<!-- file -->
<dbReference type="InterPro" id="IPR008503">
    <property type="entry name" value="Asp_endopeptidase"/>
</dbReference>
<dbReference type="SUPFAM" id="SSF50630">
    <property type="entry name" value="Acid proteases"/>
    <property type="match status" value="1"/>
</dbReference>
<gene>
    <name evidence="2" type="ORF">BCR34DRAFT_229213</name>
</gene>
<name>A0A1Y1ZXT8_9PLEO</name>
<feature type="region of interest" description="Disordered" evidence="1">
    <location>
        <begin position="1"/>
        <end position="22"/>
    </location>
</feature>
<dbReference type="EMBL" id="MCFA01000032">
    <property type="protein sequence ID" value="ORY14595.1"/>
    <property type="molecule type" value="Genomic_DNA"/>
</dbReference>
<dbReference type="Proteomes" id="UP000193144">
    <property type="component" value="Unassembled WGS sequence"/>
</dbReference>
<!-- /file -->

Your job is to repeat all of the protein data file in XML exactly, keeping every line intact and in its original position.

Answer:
<dbReference type="InterPro" id="IPR008503">
    <property type="entry name" value="Asp_endopeptidase"/>
</dbReference>
<dbReference type="SUPFAM" id="SSF50630">
    <property type="entry name" value="Acid proteases"/>
    <property type="match status" value="1"/>
</dbReference>
<gene>
    <name evidence="2" type="ORF">BCR34DRAFT_229213</name>
</gene>
<name>A0A1Y1ZXT8_9PLEO</name>
<feature type="region of interest" description="Disordered" evidence="1">
    <location>
        <begin position="1"/>
        <end position="22"/>
    </location>
</feature>
<dbReference type="EMBL" id="MCFA01000032">
    <property type="protein sequence ID" value="ORY14595.1"/>
    <property type="molecule type" value="Genomic_DNA"/>
</dbReference>
<dbReference type="Proteomes" id="UP000193144">
    <property type="component" value="Unassembled WGS sequence"/>
</dbReference>